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Nuclear Career Guidance

  1. Sep 22, 2014 #1
    Hey Guys! I joined the forums here recently, and have a vast appreciation and love for the study of Radioactive and Nuclear physics. I'm currently in highschool, and am wondering what advice you guys have for my planned career path. My questions are:

    What tests or classes are best for college credit, (AP, Clep tests, SAT) and what are the best ways to prepare for them?

    What degrees and colleges are best for my planned line of work?

    Should I study for one particular field (such as nuclear engineering) or should I study to become a nuclear physicist? Would this broaden my job oppurtunities?

    What suggested reading do you recommend? I'm trying to learn as much as I can now to smooth it out later on.

    What will be my day to day career like? I know it will vary greatly, so don't feel like you have to explain every single one.

    What are the benefits and requirements for working in the military? The educational system? The energy business? Which do you recommend?

    Thanks for your time guys! I look forward to what you have to say.
     
  2. jcsd
  3. Sep 24, 2014 #2

    analogdesign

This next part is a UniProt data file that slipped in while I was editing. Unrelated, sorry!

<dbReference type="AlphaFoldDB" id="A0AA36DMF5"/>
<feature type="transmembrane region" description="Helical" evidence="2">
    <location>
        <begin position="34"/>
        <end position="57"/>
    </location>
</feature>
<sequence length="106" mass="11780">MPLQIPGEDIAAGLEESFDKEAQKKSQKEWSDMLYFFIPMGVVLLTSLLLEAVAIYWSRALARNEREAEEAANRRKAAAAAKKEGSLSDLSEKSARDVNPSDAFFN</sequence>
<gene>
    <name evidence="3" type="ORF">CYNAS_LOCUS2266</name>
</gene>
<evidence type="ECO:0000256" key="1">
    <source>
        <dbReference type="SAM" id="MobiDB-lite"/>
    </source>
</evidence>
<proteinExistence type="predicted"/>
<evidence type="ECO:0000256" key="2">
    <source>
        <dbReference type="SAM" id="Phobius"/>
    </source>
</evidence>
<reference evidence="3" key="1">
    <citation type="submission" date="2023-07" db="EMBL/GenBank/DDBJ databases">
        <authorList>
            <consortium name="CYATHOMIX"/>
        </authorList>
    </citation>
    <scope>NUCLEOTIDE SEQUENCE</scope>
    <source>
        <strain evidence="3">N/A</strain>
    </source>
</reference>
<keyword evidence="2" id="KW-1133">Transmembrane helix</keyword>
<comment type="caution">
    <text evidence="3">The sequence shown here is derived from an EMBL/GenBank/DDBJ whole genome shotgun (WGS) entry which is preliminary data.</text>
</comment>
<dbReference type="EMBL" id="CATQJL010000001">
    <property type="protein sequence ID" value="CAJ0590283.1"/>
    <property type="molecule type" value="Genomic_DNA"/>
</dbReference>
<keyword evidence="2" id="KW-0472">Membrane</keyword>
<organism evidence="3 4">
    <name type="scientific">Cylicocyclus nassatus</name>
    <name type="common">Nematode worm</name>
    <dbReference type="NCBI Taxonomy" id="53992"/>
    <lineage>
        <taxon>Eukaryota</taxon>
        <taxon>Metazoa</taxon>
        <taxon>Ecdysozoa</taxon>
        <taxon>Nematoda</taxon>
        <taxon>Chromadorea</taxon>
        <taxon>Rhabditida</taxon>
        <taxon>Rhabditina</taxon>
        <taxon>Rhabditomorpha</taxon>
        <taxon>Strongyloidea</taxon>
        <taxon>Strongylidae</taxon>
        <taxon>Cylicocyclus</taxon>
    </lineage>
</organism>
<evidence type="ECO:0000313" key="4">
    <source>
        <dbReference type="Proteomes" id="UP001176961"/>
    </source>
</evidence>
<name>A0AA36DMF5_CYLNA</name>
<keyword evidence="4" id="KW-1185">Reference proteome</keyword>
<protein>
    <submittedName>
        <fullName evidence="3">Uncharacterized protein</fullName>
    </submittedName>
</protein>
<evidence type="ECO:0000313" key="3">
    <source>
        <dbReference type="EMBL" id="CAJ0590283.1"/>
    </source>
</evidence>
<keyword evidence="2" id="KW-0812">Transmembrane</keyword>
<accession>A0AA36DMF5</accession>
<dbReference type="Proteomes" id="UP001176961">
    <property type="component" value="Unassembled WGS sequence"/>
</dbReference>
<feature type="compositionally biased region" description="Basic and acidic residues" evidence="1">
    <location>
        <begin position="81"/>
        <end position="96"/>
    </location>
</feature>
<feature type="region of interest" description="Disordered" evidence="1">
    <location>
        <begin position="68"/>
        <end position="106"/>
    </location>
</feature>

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    I know two people who served as nuclear reactor engineers in the US Navy (both worked on nuclear submarines). They enjoyed the experience and learned a lot about themselves and life. One of them spent some time with a consulting firm inspecting nuclear reactors and is now an Engineering Director at a very successful Silicon Valley Semiconductor company (he was a PhD student with me in Electrical Engineering) and the other one became a quant in the financial industry after getting a PhD in particle physics. For undergrad, their majors were EE and Physics, respectively.

    In some ways, it is probably easier to get work in the nuclear industry as an EE than a nuclear engineer or a physicist, but it depends a lot on the kind of work you want to do. The key though is to do something you find fascinating, because it is much easier to be good at something if you like it.

    As for reading, at your level the best thing you can do is make sure your math skills are as good as possible. In calculus, people struggled with the algebra, in my higher-level engineering classes, people struggled with the calculus, and so on.
     
  4. Sep 24, 2014 #3
    Thanks for the advice! So, how exactly did your friends in the navy get there. Were they employees working for companies that the navy contracted out, or did they work directly for the navy? If so, did they go to a regular college, get their degree, then apply for a job in the navy or did they go to a military academy?
     
  5. Sep 24, 2014 #4

    analogdesign

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    They both joined the Navy during undergraduate days. They applied while they were still students and actually got tuition reimbursment and a stipend while they were in college. The program is called: Nuclear Propulsion Officer Candidate Program (NUPOC)

    You can read about it here: http://www.navy.com/joining/education-opportunities/undergraduate.html
     
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